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Made by Hand

9 March 2018

March is national craft month so we have been inspired to think a bit more deeply about our love of craft and things where you can feel that they are made by hand.
There are two scales of craft in our work: big, the physical things we make as final outputs for projects and small, the work we use along the way to engage people in conversations. We are as interested in the way spaces are used once a project is finished as we are in the physical design of the spaces we help design and there is something incredibly powerful about using craft and making as a mechanism to bring people together to talk and socialise in a space.

Big Scale Crafting
We work with lots of individual fabricators and we enjoy the impact of adding something special and bespoke to something that might normally be very ordinary and goes unnoticed. It brings joy, and blimey don’t we all need a sprinkle of joy in our built environment every now and then.
We are not wedded to a particular style or material palette so we get to meet new niche makers and fabricators as we explore projects together. Over the past year we have worked with metal cutters, shop fitters, sign writers, wood turners to create work with real craft-personship.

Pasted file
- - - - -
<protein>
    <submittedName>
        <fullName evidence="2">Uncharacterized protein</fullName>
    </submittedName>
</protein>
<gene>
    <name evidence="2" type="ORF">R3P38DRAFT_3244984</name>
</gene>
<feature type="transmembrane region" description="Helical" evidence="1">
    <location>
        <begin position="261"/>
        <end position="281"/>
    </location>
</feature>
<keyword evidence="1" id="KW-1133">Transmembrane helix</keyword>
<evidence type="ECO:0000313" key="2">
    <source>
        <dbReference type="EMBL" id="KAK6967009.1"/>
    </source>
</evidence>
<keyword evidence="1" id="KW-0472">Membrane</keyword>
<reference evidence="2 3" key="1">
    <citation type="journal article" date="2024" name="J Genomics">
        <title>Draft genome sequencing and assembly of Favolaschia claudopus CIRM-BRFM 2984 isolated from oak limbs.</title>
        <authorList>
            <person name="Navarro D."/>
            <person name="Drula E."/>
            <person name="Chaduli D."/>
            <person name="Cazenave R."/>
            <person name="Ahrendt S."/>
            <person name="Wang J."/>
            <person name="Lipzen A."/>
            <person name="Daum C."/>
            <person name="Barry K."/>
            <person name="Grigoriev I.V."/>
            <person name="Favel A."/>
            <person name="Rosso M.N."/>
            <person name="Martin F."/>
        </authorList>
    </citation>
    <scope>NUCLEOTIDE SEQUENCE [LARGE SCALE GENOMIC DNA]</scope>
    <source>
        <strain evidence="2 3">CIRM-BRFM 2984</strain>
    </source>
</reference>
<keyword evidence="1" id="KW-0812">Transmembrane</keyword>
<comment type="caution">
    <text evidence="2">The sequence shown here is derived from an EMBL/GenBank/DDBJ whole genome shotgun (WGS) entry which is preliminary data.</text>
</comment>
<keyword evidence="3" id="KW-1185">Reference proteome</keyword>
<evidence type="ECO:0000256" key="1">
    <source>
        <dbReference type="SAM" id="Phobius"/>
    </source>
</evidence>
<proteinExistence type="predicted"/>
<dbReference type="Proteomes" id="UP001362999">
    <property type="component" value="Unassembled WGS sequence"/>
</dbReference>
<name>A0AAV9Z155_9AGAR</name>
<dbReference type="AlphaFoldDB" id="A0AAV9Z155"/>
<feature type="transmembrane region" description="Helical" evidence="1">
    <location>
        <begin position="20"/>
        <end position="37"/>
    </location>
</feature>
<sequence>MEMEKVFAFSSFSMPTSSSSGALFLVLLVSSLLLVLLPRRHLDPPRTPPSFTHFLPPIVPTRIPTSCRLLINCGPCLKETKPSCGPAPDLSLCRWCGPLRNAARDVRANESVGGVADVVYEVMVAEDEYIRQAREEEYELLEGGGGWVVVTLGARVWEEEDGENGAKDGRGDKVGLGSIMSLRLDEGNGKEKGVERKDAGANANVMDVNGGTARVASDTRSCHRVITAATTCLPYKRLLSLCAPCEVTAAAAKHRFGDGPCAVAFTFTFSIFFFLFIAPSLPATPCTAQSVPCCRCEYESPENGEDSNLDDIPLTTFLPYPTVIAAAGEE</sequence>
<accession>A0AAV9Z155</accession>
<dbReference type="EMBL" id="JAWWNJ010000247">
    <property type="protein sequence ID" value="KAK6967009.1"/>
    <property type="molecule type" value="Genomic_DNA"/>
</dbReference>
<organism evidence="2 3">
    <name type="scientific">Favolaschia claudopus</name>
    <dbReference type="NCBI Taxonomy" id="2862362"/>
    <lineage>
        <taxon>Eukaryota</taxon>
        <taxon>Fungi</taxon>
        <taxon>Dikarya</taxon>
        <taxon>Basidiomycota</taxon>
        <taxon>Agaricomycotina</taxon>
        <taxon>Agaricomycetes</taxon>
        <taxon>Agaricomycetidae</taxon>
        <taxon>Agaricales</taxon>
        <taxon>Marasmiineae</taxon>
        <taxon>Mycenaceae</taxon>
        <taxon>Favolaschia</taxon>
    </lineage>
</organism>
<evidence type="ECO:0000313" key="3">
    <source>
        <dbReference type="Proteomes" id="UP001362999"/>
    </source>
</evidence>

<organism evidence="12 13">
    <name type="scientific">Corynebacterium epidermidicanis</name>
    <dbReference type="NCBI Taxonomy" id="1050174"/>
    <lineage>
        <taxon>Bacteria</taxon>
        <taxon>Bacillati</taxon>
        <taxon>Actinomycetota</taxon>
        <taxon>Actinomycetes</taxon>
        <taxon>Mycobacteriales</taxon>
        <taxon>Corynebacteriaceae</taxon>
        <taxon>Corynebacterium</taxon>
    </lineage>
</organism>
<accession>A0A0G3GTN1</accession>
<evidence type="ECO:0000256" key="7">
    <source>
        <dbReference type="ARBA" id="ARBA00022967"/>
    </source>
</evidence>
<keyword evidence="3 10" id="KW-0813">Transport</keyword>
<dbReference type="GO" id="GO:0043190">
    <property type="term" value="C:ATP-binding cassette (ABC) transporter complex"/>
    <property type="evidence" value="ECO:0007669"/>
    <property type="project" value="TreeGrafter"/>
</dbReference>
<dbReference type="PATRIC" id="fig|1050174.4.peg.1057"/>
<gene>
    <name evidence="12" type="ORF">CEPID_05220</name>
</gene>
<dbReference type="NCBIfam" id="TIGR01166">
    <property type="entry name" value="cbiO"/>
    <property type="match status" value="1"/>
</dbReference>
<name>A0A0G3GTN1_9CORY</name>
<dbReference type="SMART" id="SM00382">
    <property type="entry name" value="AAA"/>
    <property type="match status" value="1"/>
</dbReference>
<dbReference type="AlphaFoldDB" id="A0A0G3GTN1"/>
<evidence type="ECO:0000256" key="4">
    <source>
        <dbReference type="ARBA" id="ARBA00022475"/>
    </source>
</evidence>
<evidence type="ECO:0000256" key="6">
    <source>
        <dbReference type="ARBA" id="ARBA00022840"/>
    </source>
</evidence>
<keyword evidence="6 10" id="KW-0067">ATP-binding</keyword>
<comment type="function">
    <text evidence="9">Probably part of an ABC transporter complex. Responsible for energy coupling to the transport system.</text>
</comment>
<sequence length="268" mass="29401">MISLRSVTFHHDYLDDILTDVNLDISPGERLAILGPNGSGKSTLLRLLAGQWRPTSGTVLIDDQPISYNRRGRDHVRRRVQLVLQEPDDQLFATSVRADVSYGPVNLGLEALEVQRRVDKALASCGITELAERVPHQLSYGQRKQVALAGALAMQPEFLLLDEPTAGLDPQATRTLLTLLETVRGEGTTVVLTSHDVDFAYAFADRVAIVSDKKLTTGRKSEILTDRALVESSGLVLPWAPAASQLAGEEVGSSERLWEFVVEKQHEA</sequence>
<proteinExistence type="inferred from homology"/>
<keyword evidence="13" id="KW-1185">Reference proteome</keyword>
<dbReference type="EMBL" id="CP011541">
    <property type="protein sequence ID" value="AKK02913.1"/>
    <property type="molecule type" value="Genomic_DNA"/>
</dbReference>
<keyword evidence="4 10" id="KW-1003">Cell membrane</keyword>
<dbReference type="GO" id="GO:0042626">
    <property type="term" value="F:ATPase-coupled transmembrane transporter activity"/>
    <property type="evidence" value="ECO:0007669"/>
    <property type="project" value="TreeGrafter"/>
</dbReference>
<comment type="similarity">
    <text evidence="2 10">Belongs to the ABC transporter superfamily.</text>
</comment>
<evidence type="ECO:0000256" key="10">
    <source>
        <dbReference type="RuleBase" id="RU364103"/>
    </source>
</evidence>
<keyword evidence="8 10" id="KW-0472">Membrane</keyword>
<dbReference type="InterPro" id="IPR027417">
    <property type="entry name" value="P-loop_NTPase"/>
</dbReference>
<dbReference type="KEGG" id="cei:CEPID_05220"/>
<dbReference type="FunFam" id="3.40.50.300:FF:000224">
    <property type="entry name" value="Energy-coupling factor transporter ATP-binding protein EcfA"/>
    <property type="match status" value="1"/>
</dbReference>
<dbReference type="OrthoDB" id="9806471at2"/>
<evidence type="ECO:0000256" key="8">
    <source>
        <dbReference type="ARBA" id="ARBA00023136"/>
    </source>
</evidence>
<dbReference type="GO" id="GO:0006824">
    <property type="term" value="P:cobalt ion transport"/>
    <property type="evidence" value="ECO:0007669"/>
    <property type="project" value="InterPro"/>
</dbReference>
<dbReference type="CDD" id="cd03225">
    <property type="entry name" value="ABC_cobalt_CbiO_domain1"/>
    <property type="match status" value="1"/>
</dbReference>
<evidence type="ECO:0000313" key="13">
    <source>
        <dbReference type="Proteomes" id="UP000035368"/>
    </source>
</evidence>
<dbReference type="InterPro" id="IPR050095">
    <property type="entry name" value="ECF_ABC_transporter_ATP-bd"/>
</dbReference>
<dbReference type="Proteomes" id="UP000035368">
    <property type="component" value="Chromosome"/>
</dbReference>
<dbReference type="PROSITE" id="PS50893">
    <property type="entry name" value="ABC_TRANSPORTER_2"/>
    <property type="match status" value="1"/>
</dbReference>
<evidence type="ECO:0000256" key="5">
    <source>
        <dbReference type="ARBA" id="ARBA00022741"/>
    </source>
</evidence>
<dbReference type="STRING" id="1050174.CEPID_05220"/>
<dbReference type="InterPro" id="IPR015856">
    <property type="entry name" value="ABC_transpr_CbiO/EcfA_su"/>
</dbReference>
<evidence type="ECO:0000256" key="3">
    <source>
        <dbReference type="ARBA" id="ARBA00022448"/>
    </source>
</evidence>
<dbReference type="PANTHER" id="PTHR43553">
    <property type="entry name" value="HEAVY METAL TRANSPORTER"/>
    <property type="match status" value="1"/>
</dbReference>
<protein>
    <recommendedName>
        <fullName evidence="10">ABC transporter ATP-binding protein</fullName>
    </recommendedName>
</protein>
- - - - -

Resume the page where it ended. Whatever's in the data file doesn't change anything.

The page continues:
Personally, I think a lot about barn raising, the collective action of a community to achieve something tangible is a wonderfully romantic notion. Now our projects don’t involve barns (not that we wouldn’t leap at the chance) but we do take the spirit of this idea and think about things that can be collectively made, animated, influenced and assembled in all of our projects so that craft is something that is a thread throughout.
Some of the best moments at work are when we get to stand back at the end, with the people who helped us make the artwork, co-designed the project, or participated regularly in shaping and influencing the work and say ‘hurrah, look what we made’ It feels great, and that is what we mean by made by hand; projects where you can see the human touch.

Small Scale Craft
We love a stealthy craft activity; the type of thing that gives people permission to be in a space, to talk to us, talk to their neighbours and builds relationships. Often it engages people who would not normally participate, who are uncomftable in a meeting an exhibition or the standard fodder of community engagement but will come to something which feels more more immediately enjoyable.
This can mean taking a craft approach to explaining concepts and design ideas; bringing people together to talk about how community spaces can be used; customising meanwhile spaces collaboratively; allowing a community to share skills be leading and running craft sessions for each other and much more.
Craft allows us to talk about our own individual experience but also to create a representation of our collective experience which can then be transformed into something at a bigger scale that permanently engrains that sense of ‘we made this’ which I love so much and so in fact these two scales can be perfectly linked.

A world of crafters
Scratch the surface and almost everybody has a craft that enthuses them, because really there is craft in everything where people pour their passion and love in. It could be bread making, gardening, textiles, metalwork, print making and the list is endless but we find that when we explore people’s craft interest, that’s when we really start to understand how we can develop a project that resonates with people.